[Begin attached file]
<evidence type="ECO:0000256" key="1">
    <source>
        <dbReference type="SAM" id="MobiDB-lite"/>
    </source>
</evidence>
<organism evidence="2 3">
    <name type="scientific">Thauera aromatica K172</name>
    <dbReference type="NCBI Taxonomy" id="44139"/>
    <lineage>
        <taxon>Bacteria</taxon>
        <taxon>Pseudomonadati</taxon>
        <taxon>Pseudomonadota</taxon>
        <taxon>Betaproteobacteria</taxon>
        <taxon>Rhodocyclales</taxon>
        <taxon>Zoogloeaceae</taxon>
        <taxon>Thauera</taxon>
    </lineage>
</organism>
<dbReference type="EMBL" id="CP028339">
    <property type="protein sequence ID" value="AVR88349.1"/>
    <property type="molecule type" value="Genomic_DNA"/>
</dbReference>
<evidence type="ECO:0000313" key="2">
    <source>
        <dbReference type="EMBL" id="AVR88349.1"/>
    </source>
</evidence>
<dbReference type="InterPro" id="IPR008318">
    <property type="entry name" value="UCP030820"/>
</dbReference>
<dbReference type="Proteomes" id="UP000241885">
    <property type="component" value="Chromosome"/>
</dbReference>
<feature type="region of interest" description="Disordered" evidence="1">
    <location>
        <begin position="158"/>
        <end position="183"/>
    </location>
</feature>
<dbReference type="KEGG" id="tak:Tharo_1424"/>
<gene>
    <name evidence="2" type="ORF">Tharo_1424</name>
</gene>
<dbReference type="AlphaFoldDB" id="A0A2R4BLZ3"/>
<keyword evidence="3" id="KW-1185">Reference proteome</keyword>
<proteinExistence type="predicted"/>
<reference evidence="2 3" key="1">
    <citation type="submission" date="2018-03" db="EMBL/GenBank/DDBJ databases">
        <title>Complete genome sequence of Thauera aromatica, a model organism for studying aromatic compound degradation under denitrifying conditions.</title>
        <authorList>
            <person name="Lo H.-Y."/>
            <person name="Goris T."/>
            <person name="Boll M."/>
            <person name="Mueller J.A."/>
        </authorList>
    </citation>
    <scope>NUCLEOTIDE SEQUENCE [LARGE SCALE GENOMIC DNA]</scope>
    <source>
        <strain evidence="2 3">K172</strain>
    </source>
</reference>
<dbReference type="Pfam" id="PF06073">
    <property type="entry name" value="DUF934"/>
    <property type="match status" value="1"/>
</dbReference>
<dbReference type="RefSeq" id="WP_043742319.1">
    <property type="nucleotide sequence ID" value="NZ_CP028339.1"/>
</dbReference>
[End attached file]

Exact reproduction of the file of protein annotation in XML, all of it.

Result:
<evidence type="ECO:0000256" key="1">
    <source>
        <dbReference type="SAM" id="MobiDB-lite"/>
    </source>
</evidence>
<organism evidence="2 3">
    <name type="scientific">Thauera aromatica K172</name>
    <dbReference type="NCBI Taxonomy" id="44139"/>
    <lineage>
        <taxon>Bacteria</taxon>
        <taxon>Pseudomonadati</taxon>
        <taxon>Pseudomonadota</taxon>
        <taxon>Betaproteobacteria</taxon>
        <taxon>Rhodocyclales</taxon>
        <taxon>Zoogloeaceae</taxon>
        <taxon>Thauera</taxon>
    </lineage>
</organism>
<dbReference type="EMBL" id="CP028339">
    <property type="protein sequence ID" value="AVR88349.1"/>
    <property type="molecule type" value="Genomic_DNA"/>
</dbReference>
<evidence type="ECO:0000313" key="2">
    <source>
        <dbReference type="EMBL" id="AVR88349.1"/>
    </source>
</evidence>
<dbReference type="InterPro" id="IPR008318">
    <property type="entry name" value="UCP030820"/>
</dbReference>
<dbReference type="Proteomes" id="UP000241885">
    <property type="component" value="Chromosome"/>
</dbReference>
<feature type="region of interest" description="Disordered" evidence="1">
    <location>
        <begin position="158"/>
        <end position="183"/>
    </location>
</feature>
<dbReference type="KEGG" id="tak:Tharo_1424"/>
<gene>
    <name evidence="2" type="ORF">Tharo_1424</name>
</gene>
<dbReference type="AlphaFoldDB" id="A0A2R4BLZ3"/>
<keyword evidence="3" id="KW-1185">Reference proteome</keyword>
<proteinExistence type="predicted"/>
<reference evidence="2 3" key="1">
    <citation type="submission" date="2018-03" db="EMBL/GenBank/DDBJ databases">
        <title>Complete genome sequence of Thauera aromatica, a model organism for studying aromatic compound degradation under denitrifying conditions.</title>
        <authorList>
            <person name="Lo H.-Y."/>
            <person name="Goris T."/>
            <person name="Boll M."/>
            <person name="Mueller J.A."/>
        </authorList>
    </citation>
    <scope>NUCLEOTIDE SEQUENCE [LARGE SCALE GENOMIC DNA]</scope>
    <source>
        <strain evidence="2 3">K172</strain>
    </source>
</reference>
<dbReference type="Pfam" id="PF06073">
    <property type="entry name" value="DUF934"/>
    <property type="match status" value="1"/>
</dbReference>
<dbReference type="RefSeq" id="WP_043742319.1">
    <property type="nucleotide sequence ID" value="NZ_CP028339.1"/>
</dbReference>